- Provide and seek feedback. Research shows that we are less likely to give feedback to those that we do not feel a strong connection with. Instead of waiting for a strong connection to give feedback, provide feedback as a way to create a strong connection. To that end, offer feedback in a way that is uplifting and focused on helping the other person be the best they can be. It is also important to be open to feedback from others to better understand how you can be more effective in meeting their needs.
- Open yourself up to diverse perspectives and stories for why something is the way it is. Remember that your opinion is an opinion, not the opinion, unless it is something that is a full directive. Seek out other viewpoints and connect the dots to new possibilities.
- Practice being aware of others’ cues. By being intentional about noticing the emotional and behavioral posture (social awareness) of others, we set ourselves up for a better opportunity to connect.
- Recognize and value your interdependence as a team. Remain mindful of the reason you came together, recognizing your shared goals can only or best be accomplished by joining forces. The tendency may be to advocate for your own turf at the expense of connection and advancement of the shared goal. Seek to express the needs, wants and requests you have and align them with those of other team members, leaning into partnership instead of advocacy.
- Close the gap between intention and action. Remind yourself that, as Stephen Covey says, “we judge others by their actions and ourselves by our intentions.” Do your best to assume positive intent and watch the quick judgment around intention that gets in the way of connection.
Doing your inner work
Given the current healthcare environment, it can be tricky to find the mind space to be able to focus on connection. Financial pressures, competing priorities, staff burnout, increasing complexity — all of these can be a challenge to investing in connection.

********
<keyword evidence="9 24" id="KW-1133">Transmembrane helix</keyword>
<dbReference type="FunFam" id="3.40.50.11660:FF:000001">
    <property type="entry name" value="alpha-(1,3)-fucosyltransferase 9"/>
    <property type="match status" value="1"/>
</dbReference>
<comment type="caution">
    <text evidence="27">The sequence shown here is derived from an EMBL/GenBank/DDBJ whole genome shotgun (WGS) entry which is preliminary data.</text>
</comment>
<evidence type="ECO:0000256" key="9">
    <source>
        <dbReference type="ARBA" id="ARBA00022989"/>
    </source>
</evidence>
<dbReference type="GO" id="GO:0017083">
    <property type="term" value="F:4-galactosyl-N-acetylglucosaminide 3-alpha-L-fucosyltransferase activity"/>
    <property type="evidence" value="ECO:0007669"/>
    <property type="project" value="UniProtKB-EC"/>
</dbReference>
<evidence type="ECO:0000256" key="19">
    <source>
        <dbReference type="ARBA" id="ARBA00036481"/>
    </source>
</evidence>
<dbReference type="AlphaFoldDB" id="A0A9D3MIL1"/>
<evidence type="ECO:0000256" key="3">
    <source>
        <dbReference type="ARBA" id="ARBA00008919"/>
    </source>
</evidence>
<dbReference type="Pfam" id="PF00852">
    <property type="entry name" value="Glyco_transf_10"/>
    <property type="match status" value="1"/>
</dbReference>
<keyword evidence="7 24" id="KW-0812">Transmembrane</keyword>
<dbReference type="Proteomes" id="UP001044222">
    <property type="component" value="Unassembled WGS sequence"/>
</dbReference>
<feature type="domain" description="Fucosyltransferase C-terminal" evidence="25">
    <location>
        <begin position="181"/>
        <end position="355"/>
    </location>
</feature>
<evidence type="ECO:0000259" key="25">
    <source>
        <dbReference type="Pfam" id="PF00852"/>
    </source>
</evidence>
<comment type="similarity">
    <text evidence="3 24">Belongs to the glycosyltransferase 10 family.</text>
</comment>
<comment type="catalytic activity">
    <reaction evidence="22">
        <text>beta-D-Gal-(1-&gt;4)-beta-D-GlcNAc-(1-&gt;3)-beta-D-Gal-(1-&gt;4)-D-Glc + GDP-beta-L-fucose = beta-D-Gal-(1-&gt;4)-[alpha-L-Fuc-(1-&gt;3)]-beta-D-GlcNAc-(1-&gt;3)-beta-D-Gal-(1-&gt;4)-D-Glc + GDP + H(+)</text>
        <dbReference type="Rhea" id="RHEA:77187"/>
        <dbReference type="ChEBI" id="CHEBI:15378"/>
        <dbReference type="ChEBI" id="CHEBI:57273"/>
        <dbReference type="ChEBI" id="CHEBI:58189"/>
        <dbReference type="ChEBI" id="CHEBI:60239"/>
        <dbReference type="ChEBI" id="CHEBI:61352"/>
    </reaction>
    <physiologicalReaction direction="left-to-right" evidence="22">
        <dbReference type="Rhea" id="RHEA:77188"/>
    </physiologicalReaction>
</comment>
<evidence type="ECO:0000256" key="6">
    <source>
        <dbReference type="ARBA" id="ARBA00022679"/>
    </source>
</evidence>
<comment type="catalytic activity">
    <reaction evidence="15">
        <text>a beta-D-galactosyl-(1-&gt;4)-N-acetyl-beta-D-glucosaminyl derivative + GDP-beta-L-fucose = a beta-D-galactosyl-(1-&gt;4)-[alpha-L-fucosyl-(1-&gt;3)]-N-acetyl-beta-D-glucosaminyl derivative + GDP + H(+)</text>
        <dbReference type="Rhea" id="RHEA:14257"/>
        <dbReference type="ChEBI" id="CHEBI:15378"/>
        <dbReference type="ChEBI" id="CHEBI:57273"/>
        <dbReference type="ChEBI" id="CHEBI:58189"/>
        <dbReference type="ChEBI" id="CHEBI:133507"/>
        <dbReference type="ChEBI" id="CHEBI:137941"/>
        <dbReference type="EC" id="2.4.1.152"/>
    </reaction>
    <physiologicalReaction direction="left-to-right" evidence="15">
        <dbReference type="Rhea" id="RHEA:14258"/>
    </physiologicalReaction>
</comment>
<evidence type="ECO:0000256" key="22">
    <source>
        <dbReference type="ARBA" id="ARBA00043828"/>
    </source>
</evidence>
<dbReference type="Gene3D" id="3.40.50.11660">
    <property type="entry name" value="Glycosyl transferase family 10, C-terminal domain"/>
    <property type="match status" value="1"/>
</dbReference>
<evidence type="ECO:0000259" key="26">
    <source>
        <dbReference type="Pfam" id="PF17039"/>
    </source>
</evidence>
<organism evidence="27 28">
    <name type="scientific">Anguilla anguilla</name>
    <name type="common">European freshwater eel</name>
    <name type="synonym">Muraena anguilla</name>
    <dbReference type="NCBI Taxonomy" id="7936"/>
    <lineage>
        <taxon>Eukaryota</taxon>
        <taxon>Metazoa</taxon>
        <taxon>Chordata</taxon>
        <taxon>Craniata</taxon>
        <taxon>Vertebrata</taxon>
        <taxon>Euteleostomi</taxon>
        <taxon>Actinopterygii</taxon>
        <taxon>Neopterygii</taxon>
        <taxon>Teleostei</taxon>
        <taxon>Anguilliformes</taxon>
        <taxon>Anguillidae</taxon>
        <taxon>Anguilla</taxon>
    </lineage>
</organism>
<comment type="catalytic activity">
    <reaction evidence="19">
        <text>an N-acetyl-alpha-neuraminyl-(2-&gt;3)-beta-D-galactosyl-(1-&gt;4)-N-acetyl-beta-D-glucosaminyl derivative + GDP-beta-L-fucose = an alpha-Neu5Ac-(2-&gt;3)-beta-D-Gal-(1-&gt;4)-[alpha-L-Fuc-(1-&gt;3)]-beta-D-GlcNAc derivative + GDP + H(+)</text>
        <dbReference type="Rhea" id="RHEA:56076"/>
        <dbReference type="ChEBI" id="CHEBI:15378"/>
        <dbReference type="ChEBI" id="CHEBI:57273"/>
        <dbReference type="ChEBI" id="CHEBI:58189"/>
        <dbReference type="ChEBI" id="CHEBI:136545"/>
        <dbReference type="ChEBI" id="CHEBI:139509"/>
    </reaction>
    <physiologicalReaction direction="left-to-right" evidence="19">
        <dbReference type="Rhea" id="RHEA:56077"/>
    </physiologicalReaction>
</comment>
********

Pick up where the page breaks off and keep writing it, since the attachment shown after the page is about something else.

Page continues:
Understanding our own state of mind can be the catalyst to recognizing the connection energy we are, or are not, giving and creating with our team. Practice vulnerability and sit down with each member of your team to ask them how you show up with each of the above strategies. In return, also provide them feedback on how you see them showing up.
Offer suggestions, support and encouragement. Provide each other grace and compassion amongst the chaos and noise. Allow space for the ability to laugh at yourself and each other. Use the strategies above to work through obstacles, remembering that success does not occur fully without connection.
Putting it all together: Why connection is important for healthcare leaders
Providing exceptional healthcare to patients and their families can only be achieved through the seamless coordination and integration of multiple people and functions. It is this reality that makes connection essential for transformative, effective leadership.
It is not about getting along; it is about performing at your collective best by working in a spirit of trust and mutual respect centered on your shared commitment to patients and their families. It is about finding the heart, inspiring it and others, and working from that place. And it is why cultivating connection is a core competency of contemporary healthcare leaders.
About the authors:
Cheryl Foss, a MEDI Leadership Coach, has more than 20 years of experience in leadership, team and strategy development, organization design, and change management.
Fellow Coaches Robert Porter and Amy King also contributed to the post. Both are seasoned executive coaches with rich experience as healthcare leaders and leading transformation in complex environments.